Many businesses built in the early days of the Facebook platform (like Zynga) benefitted from a huge viral co-efficient and scaled very rapidly. (As we all know, this is no longer the case as Facebook has essentially removed most of the free viral channels and businesses must now pay for most of their user acquisition via Facebook.)

Even more interesting are businesses that create network effects like marketplaces or social networks. Not only do they acquire lots of users for free due to viral effects but also create important barriers to entry and lock-in effects as the network grows over time.

Startup Purgatory: No Man’s Land

Unfortunately, many consumer internet startups find themselves stuck in the middle of these two strategies: they have a low monetization per user and limited viral effects. That unfortunate combination makes it rather difficult to reach the $100M mark.

As the consumer Internet space becomes more and more crowded, every startup founder needs to be thinking about these two ways to scale a business. Too often I have seen entrepreneurs believe that customers will automatically flock to their cool new service, completely underestimating how tough it is to cut through the noise and build an audience.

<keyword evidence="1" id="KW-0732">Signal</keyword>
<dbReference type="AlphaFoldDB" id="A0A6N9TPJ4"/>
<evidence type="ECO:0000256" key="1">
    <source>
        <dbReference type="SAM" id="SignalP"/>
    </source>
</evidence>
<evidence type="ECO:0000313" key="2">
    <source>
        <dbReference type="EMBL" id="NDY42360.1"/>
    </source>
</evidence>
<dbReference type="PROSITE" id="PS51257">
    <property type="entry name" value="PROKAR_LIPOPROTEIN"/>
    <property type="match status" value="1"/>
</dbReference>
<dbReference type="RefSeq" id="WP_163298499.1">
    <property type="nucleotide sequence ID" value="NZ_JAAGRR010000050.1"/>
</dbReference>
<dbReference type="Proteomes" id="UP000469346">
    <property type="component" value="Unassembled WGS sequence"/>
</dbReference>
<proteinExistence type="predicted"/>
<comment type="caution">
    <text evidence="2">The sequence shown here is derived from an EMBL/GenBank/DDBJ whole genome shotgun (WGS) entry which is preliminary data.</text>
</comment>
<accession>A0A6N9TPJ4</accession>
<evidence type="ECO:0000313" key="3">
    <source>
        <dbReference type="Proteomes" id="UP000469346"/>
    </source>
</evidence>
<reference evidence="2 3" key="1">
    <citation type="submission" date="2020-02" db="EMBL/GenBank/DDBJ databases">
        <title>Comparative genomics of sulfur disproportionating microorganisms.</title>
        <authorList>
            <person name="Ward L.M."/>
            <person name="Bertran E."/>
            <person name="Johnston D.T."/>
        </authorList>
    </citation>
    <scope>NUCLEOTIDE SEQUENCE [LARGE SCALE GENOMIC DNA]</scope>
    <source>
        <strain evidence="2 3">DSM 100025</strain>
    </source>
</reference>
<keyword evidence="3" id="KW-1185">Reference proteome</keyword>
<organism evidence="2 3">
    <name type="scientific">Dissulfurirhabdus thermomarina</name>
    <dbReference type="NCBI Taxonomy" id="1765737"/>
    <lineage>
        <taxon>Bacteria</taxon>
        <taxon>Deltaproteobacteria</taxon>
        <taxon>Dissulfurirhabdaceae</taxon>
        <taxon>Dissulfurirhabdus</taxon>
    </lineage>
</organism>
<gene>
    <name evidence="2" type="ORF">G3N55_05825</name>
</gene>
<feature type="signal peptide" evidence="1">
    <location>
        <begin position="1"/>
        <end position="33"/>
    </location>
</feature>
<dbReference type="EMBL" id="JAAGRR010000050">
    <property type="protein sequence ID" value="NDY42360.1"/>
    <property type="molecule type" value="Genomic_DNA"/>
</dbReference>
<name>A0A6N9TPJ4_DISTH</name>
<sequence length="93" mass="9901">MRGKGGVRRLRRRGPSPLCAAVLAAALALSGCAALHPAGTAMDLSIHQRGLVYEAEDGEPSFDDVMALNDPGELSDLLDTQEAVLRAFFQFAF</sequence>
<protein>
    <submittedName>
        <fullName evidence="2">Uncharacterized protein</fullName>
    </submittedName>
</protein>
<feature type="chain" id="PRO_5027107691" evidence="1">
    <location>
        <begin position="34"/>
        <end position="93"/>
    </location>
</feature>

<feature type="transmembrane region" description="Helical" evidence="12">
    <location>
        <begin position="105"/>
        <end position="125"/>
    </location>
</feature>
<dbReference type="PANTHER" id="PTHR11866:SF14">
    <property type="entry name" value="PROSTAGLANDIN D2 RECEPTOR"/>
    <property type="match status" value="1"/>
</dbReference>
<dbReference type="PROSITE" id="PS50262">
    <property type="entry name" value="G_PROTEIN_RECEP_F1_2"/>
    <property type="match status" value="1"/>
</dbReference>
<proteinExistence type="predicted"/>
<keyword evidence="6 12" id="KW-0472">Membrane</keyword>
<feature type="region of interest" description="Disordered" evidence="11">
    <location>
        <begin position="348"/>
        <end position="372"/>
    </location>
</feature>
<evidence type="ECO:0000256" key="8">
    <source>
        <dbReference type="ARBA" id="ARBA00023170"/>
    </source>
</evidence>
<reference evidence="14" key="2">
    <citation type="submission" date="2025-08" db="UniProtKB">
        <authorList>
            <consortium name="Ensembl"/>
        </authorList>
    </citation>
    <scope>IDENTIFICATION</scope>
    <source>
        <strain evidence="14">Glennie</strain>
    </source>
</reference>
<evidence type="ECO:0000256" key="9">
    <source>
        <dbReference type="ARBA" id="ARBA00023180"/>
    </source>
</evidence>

To build a standalone company and capture the attention of investors, you need a viable way to scale your business. The earlier you figure this out the better, since it may require you to build your product differently. While the $100 million mark may seem far away in those early days, it’s important to begin thinking about paths to reach this threshold from the start.


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  • Insightful post Boris. I’ve been thinking about calculating LTV, do you have any rules of thumb, particularly for SaaS?

    For e.g. If you charge $100/month, I feel like the naive (and optimistic) way to do it, would be to calculate the Present Value of a perpetuity of $100/month. If so, I’m not sure what discount rate to use.

    But clearly we should be accounting for churn and the fact that most customers probably won’t be around for an infinite amount of months. In the early days, it’s hard to know what those numbers might be. Again, do you have any rules of thumb? Thanks!

  • Black Cloud

    Not exactly. Take real estate for example. One decent lot in NYC bought a hundred years ago could sell today for over a 100M easily. We can think of it as a business, such as a parking lot in midtown. There are few of those.

  • There you go Paul,

  • Corndig

    I hardly think buying property and waiting 100 years or NYC parking lots qualify as startup businesses…

  • In other words, either sell something of actual value, a product, something that people will keep using, or be facebook / google / twitter / instagram and make the user be the product.